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Harperland: The Politics of Control [Hardcover]

Lawrence Martin
4.1 out of 5 stars  See all reviews (15 customer reviews)
List Price: CDN$ 35.00
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Book Description

Oct. 5 2010

After four years in power, Stephen Harper's governance comes under the microscope of prominent Globe and Mail columnist Lawrence Martin. Focusing on the growth of executive power under Harper and drawing on interviews with prominent insiders, Martin probes the smearing of opponents, the silencing of the public and diplomatic service, the secrecy, the prorogations, the unprecedented centralizing of power, and the attempted muzzling of the media. He examines controversies such as the existence of a secret dirty-tricks handbook, the Chuck Cadman affair, campaign financing, the dismissal of nuclear power head Linda Keen, the Afghan detainees cover-up, the turning of access-to-information laws into barricades to information, and more—and lets readers draw their own conclusions. Tough but balanced, Harperland offers a clear picture of a skilled politician at a crucial point in Canadian politics.

Frequently Bought Together

Harperland: The Politics of Control + Rogue in Power: Why Stephen Harper is Remaking Canada by Stealth + The Big Shift: The Seismic Change In Canadian Politics , Business, And Culture And What It Means For Our Future
Price For All Three: CDN$ 56.06

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Product Details

Product Description


"Perhaps the first serious attempt to take stock of Stephen Harper's time in power...with commentary and insight from select players [Lawrence Martin] catalogues this tumultuous time from controversy to calamity." - Maclean's

About the Author

Lawrence Martin is a Globe and Mail columnist and author of 10 books, including many critically acclaimed bestsellers including The Presidents and the Prime Ministers, The Red Machine (a history of hockey in the Soviet Union), and a two-volume biography of Jean Chrétien.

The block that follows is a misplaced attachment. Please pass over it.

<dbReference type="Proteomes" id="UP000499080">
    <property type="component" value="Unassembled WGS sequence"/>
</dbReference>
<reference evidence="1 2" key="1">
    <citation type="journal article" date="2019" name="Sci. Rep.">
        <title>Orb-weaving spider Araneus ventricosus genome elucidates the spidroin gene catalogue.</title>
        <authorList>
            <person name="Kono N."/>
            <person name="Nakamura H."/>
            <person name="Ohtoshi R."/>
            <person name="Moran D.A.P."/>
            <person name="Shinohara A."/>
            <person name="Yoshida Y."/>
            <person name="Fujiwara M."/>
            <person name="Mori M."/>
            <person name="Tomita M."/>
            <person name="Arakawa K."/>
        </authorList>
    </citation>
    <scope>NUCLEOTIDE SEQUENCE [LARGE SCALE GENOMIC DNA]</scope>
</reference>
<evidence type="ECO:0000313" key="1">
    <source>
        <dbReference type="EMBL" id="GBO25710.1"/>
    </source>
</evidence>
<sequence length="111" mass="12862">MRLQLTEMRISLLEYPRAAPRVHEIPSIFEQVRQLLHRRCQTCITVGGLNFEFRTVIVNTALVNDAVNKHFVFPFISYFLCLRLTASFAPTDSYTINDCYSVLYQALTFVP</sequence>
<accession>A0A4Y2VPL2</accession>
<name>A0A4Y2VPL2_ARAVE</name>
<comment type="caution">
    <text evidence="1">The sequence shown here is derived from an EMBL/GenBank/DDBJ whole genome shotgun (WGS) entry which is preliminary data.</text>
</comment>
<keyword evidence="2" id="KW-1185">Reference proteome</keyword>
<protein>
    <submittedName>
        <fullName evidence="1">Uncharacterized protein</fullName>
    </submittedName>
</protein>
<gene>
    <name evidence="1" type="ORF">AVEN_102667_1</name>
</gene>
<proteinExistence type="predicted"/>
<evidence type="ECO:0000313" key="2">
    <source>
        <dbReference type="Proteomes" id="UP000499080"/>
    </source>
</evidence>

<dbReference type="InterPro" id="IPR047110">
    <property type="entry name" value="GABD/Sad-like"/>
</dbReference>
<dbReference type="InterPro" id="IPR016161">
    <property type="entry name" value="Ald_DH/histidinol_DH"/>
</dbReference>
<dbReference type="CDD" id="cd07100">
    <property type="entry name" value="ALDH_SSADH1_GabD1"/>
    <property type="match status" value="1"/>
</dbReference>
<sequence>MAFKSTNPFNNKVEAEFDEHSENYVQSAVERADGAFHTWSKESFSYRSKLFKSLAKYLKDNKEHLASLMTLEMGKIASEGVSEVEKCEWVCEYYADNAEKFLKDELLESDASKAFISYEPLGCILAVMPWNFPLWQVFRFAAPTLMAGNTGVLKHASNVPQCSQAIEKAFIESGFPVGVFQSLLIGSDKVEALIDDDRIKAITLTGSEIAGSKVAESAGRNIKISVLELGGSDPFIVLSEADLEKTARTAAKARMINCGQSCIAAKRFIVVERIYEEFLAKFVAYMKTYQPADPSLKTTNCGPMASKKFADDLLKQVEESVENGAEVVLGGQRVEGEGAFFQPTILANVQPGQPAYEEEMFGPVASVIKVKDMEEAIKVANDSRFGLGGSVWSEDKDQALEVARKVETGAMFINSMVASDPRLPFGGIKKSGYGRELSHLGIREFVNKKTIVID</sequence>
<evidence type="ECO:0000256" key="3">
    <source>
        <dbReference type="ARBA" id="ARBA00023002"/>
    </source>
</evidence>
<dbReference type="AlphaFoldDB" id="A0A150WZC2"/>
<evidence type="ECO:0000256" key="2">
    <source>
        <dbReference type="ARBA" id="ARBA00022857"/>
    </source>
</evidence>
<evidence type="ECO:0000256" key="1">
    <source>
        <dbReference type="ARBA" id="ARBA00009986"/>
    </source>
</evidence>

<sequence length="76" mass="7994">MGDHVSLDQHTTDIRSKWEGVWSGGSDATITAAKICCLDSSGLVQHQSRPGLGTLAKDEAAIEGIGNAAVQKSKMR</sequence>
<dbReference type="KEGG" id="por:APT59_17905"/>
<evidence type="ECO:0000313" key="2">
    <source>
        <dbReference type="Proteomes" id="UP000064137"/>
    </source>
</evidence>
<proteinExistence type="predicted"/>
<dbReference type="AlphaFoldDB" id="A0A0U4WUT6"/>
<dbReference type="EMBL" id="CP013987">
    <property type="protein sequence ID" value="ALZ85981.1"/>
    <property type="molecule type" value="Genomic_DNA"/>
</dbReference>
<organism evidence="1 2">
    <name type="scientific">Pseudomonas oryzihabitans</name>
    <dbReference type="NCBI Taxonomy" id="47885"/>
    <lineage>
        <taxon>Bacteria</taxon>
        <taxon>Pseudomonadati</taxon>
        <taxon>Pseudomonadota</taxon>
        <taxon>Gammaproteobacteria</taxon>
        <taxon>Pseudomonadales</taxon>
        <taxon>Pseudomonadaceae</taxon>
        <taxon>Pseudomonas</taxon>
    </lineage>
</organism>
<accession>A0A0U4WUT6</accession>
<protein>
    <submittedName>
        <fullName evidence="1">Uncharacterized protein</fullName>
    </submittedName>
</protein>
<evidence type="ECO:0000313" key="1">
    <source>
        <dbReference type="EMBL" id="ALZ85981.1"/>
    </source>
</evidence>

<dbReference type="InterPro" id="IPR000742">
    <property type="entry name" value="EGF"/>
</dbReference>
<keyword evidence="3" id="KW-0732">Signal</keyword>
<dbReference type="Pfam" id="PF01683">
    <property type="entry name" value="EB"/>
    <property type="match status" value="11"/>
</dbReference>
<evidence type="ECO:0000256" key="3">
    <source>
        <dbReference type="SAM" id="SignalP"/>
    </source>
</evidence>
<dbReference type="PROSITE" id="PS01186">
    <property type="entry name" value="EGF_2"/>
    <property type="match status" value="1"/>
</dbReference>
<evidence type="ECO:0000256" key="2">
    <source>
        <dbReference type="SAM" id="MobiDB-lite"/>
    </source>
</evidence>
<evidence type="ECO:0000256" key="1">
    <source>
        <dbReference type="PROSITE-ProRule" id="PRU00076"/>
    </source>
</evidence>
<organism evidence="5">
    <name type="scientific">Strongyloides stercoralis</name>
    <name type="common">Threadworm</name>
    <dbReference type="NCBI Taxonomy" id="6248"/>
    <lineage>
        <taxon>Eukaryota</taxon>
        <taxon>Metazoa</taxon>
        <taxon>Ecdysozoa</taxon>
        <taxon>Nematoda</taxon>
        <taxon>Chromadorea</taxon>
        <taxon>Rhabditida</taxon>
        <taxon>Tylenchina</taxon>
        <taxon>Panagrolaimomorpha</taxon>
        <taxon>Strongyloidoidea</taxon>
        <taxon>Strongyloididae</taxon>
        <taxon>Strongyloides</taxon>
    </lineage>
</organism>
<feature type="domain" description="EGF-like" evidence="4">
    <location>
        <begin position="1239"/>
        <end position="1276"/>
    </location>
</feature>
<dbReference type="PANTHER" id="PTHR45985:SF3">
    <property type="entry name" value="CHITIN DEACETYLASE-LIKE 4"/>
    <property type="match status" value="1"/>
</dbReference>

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Customer Reviews

Most helpful customer reviews
44 of 49 people found the following review helpful
5.0 out of 5 stars An Ominous Warning for all Canadians Feb. 11 2011
This book is a well written overview of Steven Harper's five years in power, and offers a good sense of his personality and the machine that he has built around him. The author perceives Harper as brilliant, but filled with paranoid hatred for anyone who is not in his neo-conservative camp, or could be conceived of as a threat to his compulsive desire for power and control.

Harper's means to power are described as involving a complete disregard for all the traditional checks and balances of the Canadian parliamentary system. Control has been ruthlessly centralized in the hands of the Prime Minister's Office, and the roles of the cabinet, the legislature, parliamentary committees, etc., almost annihilated. Censorship of public information is now so severe that one has the impression that Canada is controlled by a totalitarian regime. On a day to day basis Harper and his sycophantic followers are always on the attack, and their levels of cynicism and paranoia know no bounds. Wedge issues, lies, and personal attacks are the order of the day. These people can only be described as ideological thugs and bullys.

Harper's ends to power are to dismantle the traditional progressive values of Canada, by initiating policy platforms revolving around tax cuts, economic deregulation, tougher measures on crime, the support of traditional social values, etc. These are the same reactionary policies that have been used by the neo-cons of the United States, over the last 30 years, to drive that great country into the ground. They are based on mind-sets that deny the future rather than prepare for it.

Harper is known as the outsider's outsider, and one has a sense that this is what drives his hatred and paranoia.
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64 of 74 people found the following review helpful
5.0 out of 5 stars Frightening Nov. 7 2010
By Doc1495